I would not call them 'obscure'.Verygood, I thought that most would not know about obscure WW1 naval battles! I
As was Homer, at least that's a widespread opinion (not at all popular in Greece, though!), either somewhere on the west coast of Asia Minor/ Turkey (as was Troy), or on one of the nearby islands (which mostly belong to Greece) But when, where or even whether 'he' was an individual poet rather than a tradition, are unanswerable questions.I heard about this battle a long time ago when I read the book "The Novellas and Anecdotes of Herodotus" (early 1970s). whereas today he would probably be called a Turk, as he was born in Halicarnassus, today Bodrum.
Yes, it is amazing how personal feeling often get in the way even in wartime!I would not call them 'obscure'.
Classic battles, with each a human interest backstory. Craddock had been warned not to engage von Spee's squadron with his obsolete ships. But he followed his orders in a direct way, knowing he would not make a chance. The reason he did, was the way the captains and admirals involved in the failed chase of the Goeben and the Breslau in August 1914, had been put aside for lack of fighting spirit. Craddock did not want that to happen to himself.
Next, Sturdee was sent to the Atlantic to fight von Spee. Not only had Sturdee plenty of fighting spirit, but Lord Fisher, who had been called back from retirement, hated him and wanted him as far away as possible. At the Falklands, he succesfully used his battlecruisers for the task they had been designed for. Later, Sturdee was given a command of a battleship squadron, that was positioned in the middle of the battleline (as it was in Jutland), in order to 'restrain' his fighting spirit and prevent him to take initiative!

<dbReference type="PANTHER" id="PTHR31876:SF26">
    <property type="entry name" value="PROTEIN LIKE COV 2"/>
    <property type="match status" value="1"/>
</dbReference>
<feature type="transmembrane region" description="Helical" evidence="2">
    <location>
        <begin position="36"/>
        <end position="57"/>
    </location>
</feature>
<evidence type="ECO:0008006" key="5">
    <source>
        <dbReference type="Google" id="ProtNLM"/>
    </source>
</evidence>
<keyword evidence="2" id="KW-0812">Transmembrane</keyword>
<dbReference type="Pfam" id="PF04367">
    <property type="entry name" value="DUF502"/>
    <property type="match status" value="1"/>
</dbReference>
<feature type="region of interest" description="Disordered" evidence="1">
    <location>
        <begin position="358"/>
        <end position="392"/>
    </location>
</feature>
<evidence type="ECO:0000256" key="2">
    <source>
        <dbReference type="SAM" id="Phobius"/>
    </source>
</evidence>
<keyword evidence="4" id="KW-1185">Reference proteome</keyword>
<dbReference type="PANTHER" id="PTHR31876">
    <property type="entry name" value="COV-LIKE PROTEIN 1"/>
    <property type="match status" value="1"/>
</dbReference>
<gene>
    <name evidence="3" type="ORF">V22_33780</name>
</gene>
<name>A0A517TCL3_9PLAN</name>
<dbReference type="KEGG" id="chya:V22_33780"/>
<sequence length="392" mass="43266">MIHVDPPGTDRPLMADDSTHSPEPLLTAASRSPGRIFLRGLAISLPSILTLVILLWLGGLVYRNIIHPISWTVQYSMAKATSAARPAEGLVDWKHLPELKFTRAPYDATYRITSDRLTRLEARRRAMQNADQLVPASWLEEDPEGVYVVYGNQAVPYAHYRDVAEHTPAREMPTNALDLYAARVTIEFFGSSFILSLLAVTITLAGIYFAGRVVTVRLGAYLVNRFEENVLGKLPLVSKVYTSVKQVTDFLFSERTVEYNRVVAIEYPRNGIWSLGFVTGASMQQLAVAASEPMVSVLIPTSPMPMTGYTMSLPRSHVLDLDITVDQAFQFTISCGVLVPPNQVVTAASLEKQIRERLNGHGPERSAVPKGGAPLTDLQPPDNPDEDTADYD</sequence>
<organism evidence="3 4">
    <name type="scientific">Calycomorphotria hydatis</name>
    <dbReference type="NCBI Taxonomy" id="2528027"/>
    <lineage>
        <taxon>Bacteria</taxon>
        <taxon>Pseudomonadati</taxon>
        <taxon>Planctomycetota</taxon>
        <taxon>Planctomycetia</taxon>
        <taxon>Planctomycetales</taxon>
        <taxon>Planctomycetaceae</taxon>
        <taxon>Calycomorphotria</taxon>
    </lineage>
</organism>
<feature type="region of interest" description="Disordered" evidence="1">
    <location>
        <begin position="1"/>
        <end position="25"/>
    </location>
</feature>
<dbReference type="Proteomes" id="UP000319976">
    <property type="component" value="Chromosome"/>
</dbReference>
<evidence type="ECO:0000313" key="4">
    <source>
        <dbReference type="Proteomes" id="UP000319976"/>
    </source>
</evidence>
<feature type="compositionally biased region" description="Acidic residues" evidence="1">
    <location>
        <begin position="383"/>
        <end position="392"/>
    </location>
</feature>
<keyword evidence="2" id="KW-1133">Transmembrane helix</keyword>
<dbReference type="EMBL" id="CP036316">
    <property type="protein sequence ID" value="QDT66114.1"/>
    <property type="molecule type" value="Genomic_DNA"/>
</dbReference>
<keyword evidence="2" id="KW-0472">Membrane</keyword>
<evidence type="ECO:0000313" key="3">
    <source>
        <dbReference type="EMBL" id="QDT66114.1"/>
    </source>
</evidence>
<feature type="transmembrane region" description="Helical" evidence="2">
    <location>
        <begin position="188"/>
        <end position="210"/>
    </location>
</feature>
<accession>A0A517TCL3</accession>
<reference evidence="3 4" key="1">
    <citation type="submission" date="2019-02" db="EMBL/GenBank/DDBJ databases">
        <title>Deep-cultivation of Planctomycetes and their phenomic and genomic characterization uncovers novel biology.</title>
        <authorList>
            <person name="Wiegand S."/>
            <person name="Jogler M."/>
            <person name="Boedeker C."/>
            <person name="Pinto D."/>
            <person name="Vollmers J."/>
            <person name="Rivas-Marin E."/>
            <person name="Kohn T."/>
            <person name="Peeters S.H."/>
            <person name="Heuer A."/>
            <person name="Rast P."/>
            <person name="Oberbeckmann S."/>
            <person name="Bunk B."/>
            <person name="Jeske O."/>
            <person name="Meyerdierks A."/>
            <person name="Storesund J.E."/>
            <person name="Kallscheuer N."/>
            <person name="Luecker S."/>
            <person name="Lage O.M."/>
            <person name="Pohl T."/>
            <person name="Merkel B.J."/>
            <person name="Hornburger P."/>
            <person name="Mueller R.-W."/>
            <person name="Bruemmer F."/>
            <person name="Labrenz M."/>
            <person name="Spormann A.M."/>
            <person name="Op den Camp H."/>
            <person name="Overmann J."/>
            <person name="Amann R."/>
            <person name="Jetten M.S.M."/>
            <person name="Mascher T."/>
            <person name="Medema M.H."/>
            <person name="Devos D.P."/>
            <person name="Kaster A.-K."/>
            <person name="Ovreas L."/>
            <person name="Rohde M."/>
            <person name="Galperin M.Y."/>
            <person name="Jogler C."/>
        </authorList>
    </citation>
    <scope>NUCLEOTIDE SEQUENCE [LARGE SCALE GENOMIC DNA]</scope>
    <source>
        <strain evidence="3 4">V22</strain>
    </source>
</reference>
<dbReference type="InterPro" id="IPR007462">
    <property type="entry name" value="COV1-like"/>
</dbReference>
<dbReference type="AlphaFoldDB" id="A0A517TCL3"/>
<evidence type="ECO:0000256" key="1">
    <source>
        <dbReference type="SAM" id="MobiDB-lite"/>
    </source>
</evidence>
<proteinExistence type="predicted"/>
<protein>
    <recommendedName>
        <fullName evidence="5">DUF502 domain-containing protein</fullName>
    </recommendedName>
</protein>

I think this is quite fascinating too. I was unaware of these things!That's fascinating. It was the 'Scotti' - Irish monks - who introduced spaces between words in Latin texts, in about the 5th century. The Romans used 'scriptio continua' with no spaces, as parchment was expensive and space at premium. But the for Irish monks, although they were pretty good at Latin, it was a foreign language, and to read the texts properly aloud in church they needed to have the words separated. They also began putting marks to show the ends of sentences and smaller grammatical units, the beginning of punctuation in the West.
The two oldest extant copies of the entire New Testament in the original Greek are the Codex Vaticanus (early 300's CE)I think this is quite fascinating too. I was unaware of these things!
The two oldest extant copies of the entire New Testament in the original Greek are the Codex Vaticanus
View attachment 911309
And the Codex Sinaiticus
View attachment 911310
The words run together with no punctuation and ALL CAPS
These are two of the four The great uncial codices that are the only remaining uncial codices that contain (or originally contained) the entire text of the Greek Bible (Old and New Testament).